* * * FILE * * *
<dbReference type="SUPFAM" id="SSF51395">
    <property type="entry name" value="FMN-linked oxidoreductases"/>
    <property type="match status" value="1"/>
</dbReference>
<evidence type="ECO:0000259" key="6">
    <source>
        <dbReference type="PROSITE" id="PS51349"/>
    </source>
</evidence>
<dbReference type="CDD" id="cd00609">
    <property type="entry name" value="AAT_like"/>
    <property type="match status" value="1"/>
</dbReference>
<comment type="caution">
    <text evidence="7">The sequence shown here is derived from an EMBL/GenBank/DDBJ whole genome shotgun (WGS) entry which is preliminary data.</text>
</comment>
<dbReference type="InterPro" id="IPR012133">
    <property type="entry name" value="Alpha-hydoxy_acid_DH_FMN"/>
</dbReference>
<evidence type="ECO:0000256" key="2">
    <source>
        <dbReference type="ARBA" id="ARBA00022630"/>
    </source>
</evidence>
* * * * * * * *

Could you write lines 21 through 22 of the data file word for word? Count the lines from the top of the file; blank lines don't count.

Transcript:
    <source>
        <dbReference type="ARBA" id="ARBA00022630"/>